Imagine sitting in a room where the oxygen is slowly drained out; your first reaction would be to get up and leave as fast as possible. Indeed, an organism's first line of defence when faced with sudden fluctuations in environmental conditions is the hard-wired behavioral response that makes it seek better surroundings. But, what are the sensors in the brain that trigger these behavioral responses? The group of Cornelia Bargmann tackled this fundamental biological question by examining how the model organism, C. elegans, senses oxygen in its environment.
Oxygen-sensing is an important feature of most life forms on this planet. Too little oxygen imposes restrictions on the range of tasks an organism can perform; while too much oxygen can have deleterious physiological consequences due to the production of toxic reactive oxygen species.
To study the behavior of the 1 mm worm, the team devised a miniature oxygen-gradient chamber with a surface of 5 cm2. The animals avoided oxygen concentrations less than 2% and higher than 12%. With this information in hand, Jesse Gray and the rest of Bargmann's team focused their effort on understanding how the worms avoid high oxygen concentrations.
Cyclic GMP (cGMP) is known to play an important role in oxygen-sensing in Drosophila. cGMP is generated from GTP by guanylate cyclases (sGCs)and all guanylate cyclases identified to date are activated by nitric oxide. However, C. elegans seems to lack the enzymes necessary to synthesize nitric oxide, so the team hypothesized that C. elegans guanylate cyclases may be activated by oxygen, instead of nitric oxide, to play a role in oxygen sensing.
The first clue that guanylate cyclases in C. elegans could be responsible for oxygen-sensing was that these enzymes are expressed in cells that have a similar morphology to sensory neurons. The team then focused their study on one specific guanylate cyclase, GCY-35. To examine oxygen-sensing behavior in the absence of gcy-35, the group used mutant nematodes in which GCY-35 no longer produced cGMP. The gcy-35 mutants displayed normal hypoxia avoidance, but in contrast to wild-type animals they could not avoid hyperoxia. Similarly, animals that had mutations in the cGMP gated sensory transduction channel were unable to avoid hyperoxic conditions. Since this channel is expressed in the same sensory neurons as GCY-35, it suggests that an oxygen-sensing mechanism through GCY-35 is triggered by cGMP. Importantly, the team showed that the haem domain of GCY-35 displays oxygen-binding characteristics similar to haemoglobin. Together, these results show that GCY-35 acts an oxygen sensor in C. elegans.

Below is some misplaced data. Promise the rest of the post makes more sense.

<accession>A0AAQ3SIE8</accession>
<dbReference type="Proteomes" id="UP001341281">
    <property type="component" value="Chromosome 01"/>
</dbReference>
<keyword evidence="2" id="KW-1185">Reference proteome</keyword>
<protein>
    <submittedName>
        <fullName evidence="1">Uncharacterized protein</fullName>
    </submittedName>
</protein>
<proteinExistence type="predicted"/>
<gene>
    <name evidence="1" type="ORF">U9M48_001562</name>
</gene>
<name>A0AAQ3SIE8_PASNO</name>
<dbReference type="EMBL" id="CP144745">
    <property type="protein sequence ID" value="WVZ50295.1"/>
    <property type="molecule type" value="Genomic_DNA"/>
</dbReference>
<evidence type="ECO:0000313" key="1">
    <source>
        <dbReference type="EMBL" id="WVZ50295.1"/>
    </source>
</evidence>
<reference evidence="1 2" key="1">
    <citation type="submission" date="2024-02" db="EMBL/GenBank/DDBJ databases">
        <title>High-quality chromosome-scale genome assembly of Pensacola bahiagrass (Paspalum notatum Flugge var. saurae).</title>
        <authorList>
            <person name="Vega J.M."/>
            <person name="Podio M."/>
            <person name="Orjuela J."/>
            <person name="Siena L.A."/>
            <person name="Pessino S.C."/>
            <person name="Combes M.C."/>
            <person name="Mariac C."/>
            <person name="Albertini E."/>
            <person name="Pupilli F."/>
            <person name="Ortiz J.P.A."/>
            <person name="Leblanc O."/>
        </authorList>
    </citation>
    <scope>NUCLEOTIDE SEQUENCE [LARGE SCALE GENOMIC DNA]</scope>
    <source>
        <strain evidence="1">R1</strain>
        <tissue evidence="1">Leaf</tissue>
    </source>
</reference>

The group went on to show an even more surprising result, namely that oxygen sensing influences feeding behavior. Laboratory strains of C. elegans are normally kept on agar plates seeded with a bacterial lawn for food. The bacterial lawn naturally creates its own oxygen gradient: the center of the lawn has higher oxygen levels than the thick border. Each C. elegans strain has a tendency to aggregate while feeding and to accumulate at the outer border of the lawn, probably to avoid elevated oxygen concentrations. However, the gcy-35 mutants aggregated and occupied the borders less than wild-type animals. In addition, the feeding behavior of the mutants was unaffected by oxygen concentration contrary to the wild-type animals, which occupied the borders at elevated oxygen concentration but not at low oxygen levels. Therefore, oxygen acts through GCY-35 to regulate social feeding.
This work promises to be a significant stepping-stone for comparative physiologists working to understand oxygen-sensing at various levels on the evolutionary scale.